We looked at each other and started to count: current portfolio performance analysis by channel and customer, building scenarios, validation via consumer research, feasibility study by operations, production line adjustments, customer sell, distribution – even If we work really hard and some elements will be completed in parallel, it will still take between 8-10 months. It was far from perfect timing, as the product was quite seasonal, and that meant it will hit the shelf at the end of the next summer.
There was a moment of silence. The VP Europe was looking at us and then he said with his voice of a CNN presenter – What If we did it in just three months? Think about it – someday you will write a book to tell that story… He looked at us and begore we could say anything he quickly added – Good! So, we all agree that it is a top priority. Sit together and we want you to come back tomorrow and tell us how do you see the project management and what do you need to complete this in three months.
We went out the room and felt overwhelmed, excited and somehow pleased. Overwhelmed by the responsibility and stretch timing. Excited by the importance and complexity of the task that for sure would be a great learning experience. Pleased by the amount of trust that was put on us, as we knew that this project is a make it, or break it, the for the Company. At that time, I was first time manager of managers which was a completely new experience to me. In my team I had some experienced people however, most of them just joined the Company and where fresh to the category and Organization. I was really curious how we will handle that.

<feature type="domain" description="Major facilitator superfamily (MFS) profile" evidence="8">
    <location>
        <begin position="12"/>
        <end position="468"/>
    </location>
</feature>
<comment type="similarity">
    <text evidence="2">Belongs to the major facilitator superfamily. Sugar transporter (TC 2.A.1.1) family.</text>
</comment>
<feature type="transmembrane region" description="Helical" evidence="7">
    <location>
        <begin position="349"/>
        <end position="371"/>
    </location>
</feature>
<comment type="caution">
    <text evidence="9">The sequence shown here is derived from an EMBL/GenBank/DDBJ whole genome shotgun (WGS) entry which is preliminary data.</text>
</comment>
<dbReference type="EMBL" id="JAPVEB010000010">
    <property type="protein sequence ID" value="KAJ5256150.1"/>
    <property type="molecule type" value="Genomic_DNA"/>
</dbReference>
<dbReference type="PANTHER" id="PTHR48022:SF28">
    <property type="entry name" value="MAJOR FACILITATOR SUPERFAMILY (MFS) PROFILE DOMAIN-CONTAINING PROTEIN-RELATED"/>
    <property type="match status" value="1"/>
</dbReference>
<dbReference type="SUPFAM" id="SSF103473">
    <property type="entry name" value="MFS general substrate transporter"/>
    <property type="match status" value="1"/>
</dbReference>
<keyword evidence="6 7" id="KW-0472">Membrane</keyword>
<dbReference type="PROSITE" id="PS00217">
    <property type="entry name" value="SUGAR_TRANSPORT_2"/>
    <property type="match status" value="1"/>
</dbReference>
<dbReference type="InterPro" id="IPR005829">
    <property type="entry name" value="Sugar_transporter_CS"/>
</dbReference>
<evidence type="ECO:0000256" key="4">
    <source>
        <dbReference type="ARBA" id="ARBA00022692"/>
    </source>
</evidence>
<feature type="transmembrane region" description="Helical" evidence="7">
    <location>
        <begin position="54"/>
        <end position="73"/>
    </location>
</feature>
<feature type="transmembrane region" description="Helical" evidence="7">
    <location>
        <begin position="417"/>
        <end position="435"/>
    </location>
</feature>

We set down and quickly and designed the plan of how to face the “three months challenge”. Within maximum one week we agreed to finish, delegate or drop everything we do right now. We counted back and divided the project into the tasks that should and could be completed within one working weeks’ time. We agreed that every week we will start from the review of what was completed last week and what must be accomplished in the current and following weeks. Then we defined precisely required resources, and of course got it all. We did not apply any framework although some elements might sound familiar for fans of scrum. We designed it this way intuitively working against the “three-month challenge”.
Did the outcome of our work hit the market after 3 months? Of course not. But it was not 10 months either. Our complete and detailed reco was ready before Christmas. It took less than 3 months to put it together. The product was on the shelves well before summer which was the actual expectation. Market shares went up to the record level of 1:8 vs closest competitor. Profitability was stabilized. We achieved the impossible.